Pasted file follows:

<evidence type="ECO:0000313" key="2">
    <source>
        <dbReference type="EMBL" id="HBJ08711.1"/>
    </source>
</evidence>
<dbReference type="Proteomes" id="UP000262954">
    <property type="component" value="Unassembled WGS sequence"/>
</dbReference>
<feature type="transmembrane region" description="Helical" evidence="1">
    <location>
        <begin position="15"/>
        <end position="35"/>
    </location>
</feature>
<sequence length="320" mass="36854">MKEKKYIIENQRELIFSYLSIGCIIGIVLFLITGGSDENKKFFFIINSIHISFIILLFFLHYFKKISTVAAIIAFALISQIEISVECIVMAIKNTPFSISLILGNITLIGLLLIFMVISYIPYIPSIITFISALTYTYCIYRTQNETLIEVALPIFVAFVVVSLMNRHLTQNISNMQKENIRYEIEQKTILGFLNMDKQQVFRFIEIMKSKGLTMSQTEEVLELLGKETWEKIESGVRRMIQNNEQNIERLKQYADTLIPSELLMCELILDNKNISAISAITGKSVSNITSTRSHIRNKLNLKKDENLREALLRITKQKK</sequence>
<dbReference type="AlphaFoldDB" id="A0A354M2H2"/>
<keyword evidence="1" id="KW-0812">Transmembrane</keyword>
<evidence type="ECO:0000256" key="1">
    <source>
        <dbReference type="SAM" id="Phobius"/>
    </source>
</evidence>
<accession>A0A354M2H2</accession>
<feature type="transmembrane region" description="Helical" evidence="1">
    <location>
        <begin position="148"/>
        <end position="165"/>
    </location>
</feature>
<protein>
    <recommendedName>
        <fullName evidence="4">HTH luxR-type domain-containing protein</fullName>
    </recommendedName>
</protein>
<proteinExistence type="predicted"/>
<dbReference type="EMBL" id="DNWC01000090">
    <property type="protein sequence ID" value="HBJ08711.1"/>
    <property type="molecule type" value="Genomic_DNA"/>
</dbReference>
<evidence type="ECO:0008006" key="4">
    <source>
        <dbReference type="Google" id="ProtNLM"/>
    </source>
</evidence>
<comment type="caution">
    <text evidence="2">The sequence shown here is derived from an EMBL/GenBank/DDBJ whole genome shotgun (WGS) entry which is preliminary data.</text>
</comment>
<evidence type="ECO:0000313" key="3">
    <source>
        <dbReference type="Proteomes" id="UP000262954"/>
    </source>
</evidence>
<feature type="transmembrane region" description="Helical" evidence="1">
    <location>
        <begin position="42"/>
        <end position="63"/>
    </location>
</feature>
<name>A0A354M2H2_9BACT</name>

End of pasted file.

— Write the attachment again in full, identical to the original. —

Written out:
<evidence type="ECO:0000313" key="2">
    <source>
        <dbReference type="EMBL" id="HBJ08711.1"/>
    </source>
</evidence>
<dbReference type="Proteomes" id="UP000262954">
    <property type="component" value="Unassembled WGS sequence"/>
</dbReference>
<feature type="transmembrane region" description="Helical" evidence="1">
    <location>
        <begin position="15"/>
        <end position="35"/>
    </location>
</feature>
<sequence length="320" mass="36854">MKEKKYIIENQRELIFSYLSIGCIIGIVLFLITGGSDENKKFFFIINSIHISFIILLFFLHYFKKISTVAAIIAFALISQIEISVECIVMAIKNTPFSISLILGNITLIGLLLIFMVISYIPYIPSIITFISALTYTYCIYRTQNETLIEVALPIFVAFVVVSLMNRHLTQNISNMQKENIRYEIEQKTILGFLNMDKQQVFRFIEIMKSKGLTMSQTEEVLELLGKETWEKIESGVRRMIQNNEQNIERLKQYADTLIPSELLMCELILDNKNISAISAITGKSVSNITSTRSHIRNKLNLKKDENLREALLRITKQKK</sequence>
<dbReference type="AlphaFoldDB" id="A0A354M2H2"/>
<keyword evidence="1" id="KW-0812">Transmembrane</keyword>
<evidence type="ECO:0000256" key="1">
    <source>
        <dbReference type="SAM" id="Phobius"/>
    </source>
</evidence>
<accession>A0A354M2H2</accession>
<feature type="transmembrane region" description="Helical" evidence="1">
    <location>
        <begin position="148"/>
        <end position="165"/>
    </location>
</feature>
<protein>
    <recommendedName>
        <fullName evidence="4">HTH luxR-type domain-containing protein</fullName>
    </recommendedName>
</protein>
<proteinExistence type="predicted"/>
<dbReference type="EMBL" id="DNWC01000090">
    <property type="protein sequence ID" value="HBJ08711.1"/>
    <property type="molecule type" value="Genomic_DNA"/>
</dbReference>
<evidence type="ECO:0008006" key="4">
    <source>
        <dbReference type="Google" id="ProtNLM"/>
    </source>
</evidence>
<comment type="caution">
    <text evidence="2">The sequence shown here is derived from an EMBL/GenBank/DDBJ whole genome shotgun (WGS) entry which is preliminary data.</text>
</comment>
<evidence type="ECO:0000313" key="3">
    <source>
        <dbReference type="Proteomes" id="UP000262954"/>
    </source>
</evidence>
<feature type="transmembrane region" description="Helical" evidence="1">
    <location>
        <begin position="42"/>
        <end position="63"/>
    </location>
</feature>
<name>A0A354M2H2_9BACT</name>